Today I’m sharing a quick graphite sketch I recently completed. It was done on Strathmore Gray Toned Paper since that’s what I had close at hand.
Like many other recent sketches I’ve shared, this Ballet Dancer was from an episode of Gettin’ Sketchy, a weekly free drawing program offered by The Virtual Instructor. At this session, artist Ashley Bane Hurst was up against the clock, facing the challenge of completing this figure drawing within forty-five minutes.
I happily drew along with him, and while my sketch isn’t quite as proportionately accurate as his was, I felt satisfied with what I’d done. That satisfaction came, in large part, from simply showing up and doing my best.
Often, when I’m challenged to draw along with other artists in real time I feel a bit… well, intimidated comes to mind. When I’m attending art club meetings or taking part in an art workshop, I sometimes feel very inadequate. Others in our art organizations are talented artists, many have taught art in elementary schools or high schools. Some have been drawing and painting for decades! And there I am sitting beside them. Me. With my obvious lack of talent. Me. With my five years of learning-to-draw experience.
With online sessions, it’s a bit easier for me, of course. No one is looking over my shoulder. It’s easier for me to relax, take a deep breath, and try whatever the project is — although, to be honest, I always feel a little trepidation when I log-on to a live drawing site. Am I really good enough to do this? That’s the question that still runs through my mind over and over again.
My Ballet Dancer drawing, however, gives me a feeling of accomplishment. Maybe it’s her own awkward, uncertain pose. She seems to be questioning her abilities, trying a new position, perhaps. With her careful look down toward her feet, she seems to be wondering, “Am I really a dancer?”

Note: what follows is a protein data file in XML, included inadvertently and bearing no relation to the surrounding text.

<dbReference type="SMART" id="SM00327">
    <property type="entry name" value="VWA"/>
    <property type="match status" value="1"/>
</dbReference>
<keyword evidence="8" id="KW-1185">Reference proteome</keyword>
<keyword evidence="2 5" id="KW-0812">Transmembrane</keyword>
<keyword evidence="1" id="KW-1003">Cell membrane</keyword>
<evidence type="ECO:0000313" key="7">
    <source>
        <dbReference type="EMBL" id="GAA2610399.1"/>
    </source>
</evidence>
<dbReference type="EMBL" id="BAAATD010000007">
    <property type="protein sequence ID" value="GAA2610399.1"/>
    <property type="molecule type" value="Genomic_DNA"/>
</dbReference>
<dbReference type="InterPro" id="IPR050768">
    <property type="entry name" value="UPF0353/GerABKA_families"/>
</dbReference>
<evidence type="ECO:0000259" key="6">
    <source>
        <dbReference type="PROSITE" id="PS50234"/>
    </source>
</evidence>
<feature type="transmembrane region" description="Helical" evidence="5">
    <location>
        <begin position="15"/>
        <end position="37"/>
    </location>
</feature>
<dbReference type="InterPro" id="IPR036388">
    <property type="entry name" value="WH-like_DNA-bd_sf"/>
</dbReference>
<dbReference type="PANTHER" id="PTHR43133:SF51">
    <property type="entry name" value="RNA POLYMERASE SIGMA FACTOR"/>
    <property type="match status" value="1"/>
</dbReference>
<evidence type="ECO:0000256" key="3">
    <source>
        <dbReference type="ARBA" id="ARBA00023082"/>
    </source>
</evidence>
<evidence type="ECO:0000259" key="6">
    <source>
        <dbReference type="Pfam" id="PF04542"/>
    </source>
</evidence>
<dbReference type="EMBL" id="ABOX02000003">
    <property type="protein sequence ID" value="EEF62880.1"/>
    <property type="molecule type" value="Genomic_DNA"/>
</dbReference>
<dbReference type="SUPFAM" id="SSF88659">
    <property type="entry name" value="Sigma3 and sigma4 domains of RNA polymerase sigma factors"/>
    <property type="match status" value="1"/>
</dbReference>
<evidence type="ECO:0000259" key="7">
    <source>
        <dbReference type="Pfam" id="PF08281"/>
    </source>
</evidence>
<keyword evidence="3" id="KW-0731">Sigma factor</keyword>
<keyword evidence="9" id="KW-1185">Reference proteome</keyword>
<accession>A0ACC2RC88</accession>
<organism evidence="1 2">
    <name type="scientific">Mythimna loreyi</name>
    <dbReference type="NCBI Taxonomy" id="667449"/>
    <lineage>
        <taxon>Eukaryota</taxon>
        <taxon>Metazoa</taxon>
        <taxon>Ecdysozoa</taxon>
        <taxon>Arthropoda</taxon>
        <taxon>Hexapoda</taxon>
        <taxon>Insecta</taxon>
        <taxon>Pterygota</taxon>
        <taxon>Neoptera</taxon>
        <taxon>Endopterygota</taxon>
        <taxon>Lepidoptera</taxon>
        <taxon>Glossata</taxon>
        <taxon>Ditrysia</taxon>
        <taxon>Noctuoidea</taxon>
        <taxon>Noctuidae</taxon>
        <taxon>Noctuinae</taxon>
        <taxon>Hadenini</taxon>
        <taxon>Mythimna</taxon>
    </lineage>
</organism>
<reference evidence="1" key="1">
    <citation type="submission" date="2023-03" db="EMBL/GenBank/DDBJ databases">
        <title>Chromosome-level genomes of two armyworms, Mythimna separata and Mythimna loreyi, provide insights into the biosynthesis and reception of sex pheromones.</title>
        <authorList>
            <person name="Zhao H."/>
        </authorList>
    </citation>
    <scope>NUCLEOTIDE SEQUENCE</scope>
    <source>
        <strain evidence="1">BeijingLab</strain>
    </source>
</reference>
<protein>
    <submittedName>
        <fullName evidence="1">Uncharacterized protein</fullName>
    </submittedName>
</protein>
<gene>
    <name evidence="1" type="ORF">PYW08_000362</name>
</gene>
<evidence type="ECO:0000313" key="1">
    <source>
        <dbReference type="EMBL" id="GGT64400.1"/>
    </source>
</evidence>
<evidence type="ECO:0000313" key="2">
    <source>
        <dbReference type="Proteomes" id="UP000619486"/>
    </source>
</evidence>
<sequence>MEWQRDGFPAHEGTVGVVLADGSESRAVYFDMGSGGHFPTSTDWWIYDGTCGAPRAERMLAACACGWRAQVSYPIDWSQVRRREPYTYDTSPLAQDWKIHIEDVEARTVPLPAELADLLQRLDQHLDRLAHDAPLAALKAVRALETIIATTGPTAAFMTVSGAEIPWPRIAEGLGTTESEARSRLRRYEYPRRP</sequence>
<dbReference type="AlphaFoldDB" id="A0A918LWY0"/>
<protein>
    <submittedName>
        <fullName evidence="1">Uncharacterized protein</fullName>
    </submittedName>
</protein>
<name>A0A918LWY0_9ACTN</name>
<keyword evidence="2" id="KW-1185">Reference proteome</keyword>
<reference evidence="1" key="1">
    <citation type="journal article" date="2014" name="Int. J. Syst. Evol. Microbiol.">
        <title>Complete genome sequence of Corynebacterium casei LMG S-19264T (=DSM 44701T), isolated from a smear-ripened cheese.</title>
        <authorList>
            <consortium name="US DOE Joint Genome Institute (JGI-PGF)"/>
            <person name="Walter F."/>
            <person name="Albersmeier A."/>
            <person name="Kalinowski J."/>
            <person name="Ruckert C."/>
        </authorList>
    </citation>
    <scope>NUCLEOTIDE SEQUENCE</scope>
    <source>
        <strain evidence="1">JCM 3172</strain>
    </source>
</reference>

I think there’s a strong emotional connection between this dancer and me. I think we understand each other, and just as I would be quick to assure her that she is a dancer, she, in turn, tells me that I am an artist. Our message to one another is that “Wherever you are, it’s all right.”
Each time I see this girl, I hear her gentle voice repeating those words. I repeat them back to her, and together she and I will continue practicing. Someday she will dance on a stage, and someday I’ll once again have paintings hanging at display sites and in art shows. It’s been a challenging time for many artists this year. All of the usual shows for our clubs were cancelled. Our meetings were on hold, too, for a long time.
Maybe that’s why a lot of those questions and doubts returned to my mind. Recent months here in my art studio have given me opportunities to look deeper at art and to think more about myself as an artist. I’m not the best. I’m still learning. Sometimes I struggle. I need to keep practicing. But it’s all right to be less than the best. It’s all right to be wherever we are on the path toward improvement.
My Ballet Dancer reflects this new understanding that wherever I am… it’s all right.